One week ago today I said goodbye to those lovely people who joined me in Åsgårdstrand for a botanical art workshop holiday. Since then I have been relaxing with my family and some of the friends I made during my life in Norway. Today was our last day of relaxation and tomorrow we pack for an early start on Tuesday.
I’m not too good at relaxing fully and need to be doing something. My first day after the workshop was enforced relaxation with a book, whilst a knee problem was given a short chance to recover a little. It did a little, but I also enjoyed having an excuse to sit and read.
One of the things I wanted to do during this holiday week, was to introduce Robin to some of the Norwegian cuisine I enjoyed whilst living here. My daughter thinks I am trying to glorify the past in relation to some of the simple meals we used to eat. But I enjoyed them and I thought Robin might enjoy them too.
On Tuesday we drove up into the mountains to a village in the valley of Sigdal. I spent some happy years there when the children were small and made some very good friends. When we arrived, they pulled out all the stops and made us very welcome, serving us one of the meals on my list; Rømmegrøt. This is a porridge made of sour cream. It is normally eaten with a variety of salted meats, scrambled egg, flat bread (unleavened bread) and Rømme. Delicious. Luckily, Robin also enjoyed this.
Later on in the week, I bought some ‘fiskepudding’. This is a very uninspiring looking meal in that it looks very pale and simple. In the old days, fish scraps were blended with milk and flour into something like a fish loaf. It is served with boiled potatoes, carrots and white sauce (with of course parsley). I know that this is a meal for which many tourists will turn up their noses, but I like it. If there is any of the fiskepudding left, this can be eaten on a piece of bread with a slice of beetroot, the next day – for breakfast or lunch. I’m not trying to put you off Norwegian food – it sounds strange, but it is good.
Another meal is ‘kjøtt kaker’; This is meat cakes. Many might mistakenly assume this is like Ikea’s meat balls, but there is absolutely no similarity. Think of the size of fish cakes, meat cakes are a similar size and made of good ground beef.
Later in the week we visited a friend who I met within the first six months of my 25 year stay in Norway. She and her husband live east of the capital Oslo in a lovely house looking out over a valley cut out by the Glomma river. The river is the longest in Norway and runs almost the whole length of southern Norway from the mountains south of Trondheim nearly down to the border with Sweden at Fredrikstad. But as the river covers such a huge area, there have also been some very significant floods during snow melting – particularly if it rains as well. Of course the areas almost worst affected are towards the end of its course towards the sea; Lillestrøm near where this house is situated, and Fredrikstad.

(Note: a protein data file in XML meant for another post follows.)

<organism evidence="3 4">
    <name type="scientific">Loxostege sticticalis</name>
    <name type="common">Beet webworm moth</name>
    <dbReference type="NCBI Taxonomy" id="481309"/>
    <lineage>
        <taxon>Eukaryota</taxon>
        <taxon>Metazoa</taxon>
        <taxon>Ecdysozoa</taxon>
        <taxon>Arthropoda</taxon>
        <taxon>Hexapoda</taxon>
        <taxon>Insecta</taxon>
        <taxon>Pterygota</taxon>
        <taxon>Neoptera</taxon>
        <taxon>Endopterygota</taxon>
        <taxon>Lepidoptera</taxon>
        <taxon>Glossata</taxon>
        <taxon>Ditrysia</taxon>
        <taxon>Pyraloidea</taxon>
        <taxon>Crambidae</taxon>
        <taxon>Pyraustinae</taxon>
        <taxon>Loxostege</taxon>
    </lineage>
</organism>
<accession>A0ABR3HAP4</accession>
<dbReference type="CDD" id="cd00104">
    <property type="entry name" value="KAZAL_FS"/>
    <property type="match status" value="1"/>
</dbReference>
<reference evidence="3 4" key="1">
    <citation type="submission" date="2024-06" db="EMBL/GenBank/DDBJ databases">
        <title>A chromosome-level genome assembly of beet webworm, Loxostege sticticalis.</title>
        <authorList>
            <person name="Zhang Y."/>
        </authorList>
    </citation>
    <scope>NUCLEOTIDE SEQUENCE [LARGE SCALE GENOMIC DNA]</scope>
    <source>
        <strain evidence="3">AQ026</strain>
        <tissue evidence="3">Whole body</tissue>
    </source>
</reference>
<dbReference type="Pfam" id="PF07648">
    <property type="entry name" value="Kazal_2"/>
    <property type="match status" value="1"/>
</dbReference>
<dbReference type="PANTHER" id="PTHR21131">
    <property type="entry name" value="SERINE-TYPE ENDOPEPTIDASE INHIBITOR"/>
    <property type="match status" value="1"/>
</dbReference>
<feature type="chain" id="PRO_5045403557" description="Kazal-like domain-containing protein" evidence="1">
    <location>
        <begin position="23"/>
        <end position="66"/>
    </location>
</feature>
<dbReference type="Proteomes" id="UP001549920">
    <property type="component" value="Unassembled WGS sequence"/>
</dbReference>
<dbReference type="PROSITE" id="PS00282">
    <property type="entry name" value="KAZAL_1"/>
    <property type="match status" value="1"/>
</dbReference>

This visit was hugely interesting, because we were taken to the Fetsund Timber booms. This is where the wood was floated down the Glomma and collected. Additionally, our hosts were hugely knowledgeable about Norwegian History and able to impart it in a very interesting way. To cap the day, we were surprisingly treated to Meat cakes. I know that they had no idea of the list I had in my head, but they helped tick off one more delicious meal that I had wanted to introduce to Robin.
Yesterday we took the ferry over the Oslo Fjord from Horton to Moss. This shortened the journey from my daughter’s home in Tønsberg, just south of Åsgårdstrand, to another friend’s home in Sarpsborg; neighbour to Fredrikstad and also on the Glomma river. She also helped to tick another box in relation to Gravet Laks.
I am very lucky to have so many good friends living in Norway, and fortunate to catch up with many of them in such beautiful weather and surroundings.
What was left? There is so much to do and see in Norway. My daughter thought we should visit the Rolling Stones at Mølen, near Larvik. This has been chosen as one of 37 areas in Norway with special historical and cultural value and therefore protected. The area in itself was completely fascinating. It was amazing to think that we were walking on rocks and stones carbon dated as far back as over 200 million years!
But for me as a botanical artist, there were even more wonderful sights to be seen. The range of wild flowers was huge. Something was clinging in to every knock and cranny; plants you wouldn’t expect to see there. The colours were beautiful.
I know some of the plants in the following pictures, but not all of them. If I haven’t given them a title, I would be very grateful if you know what they are, to let me know. I have used a Norwegian Flora book, found out the scientific name and the English version in many cases.
One thing I nearly forgot. Have you seen and wandered through a Peony field?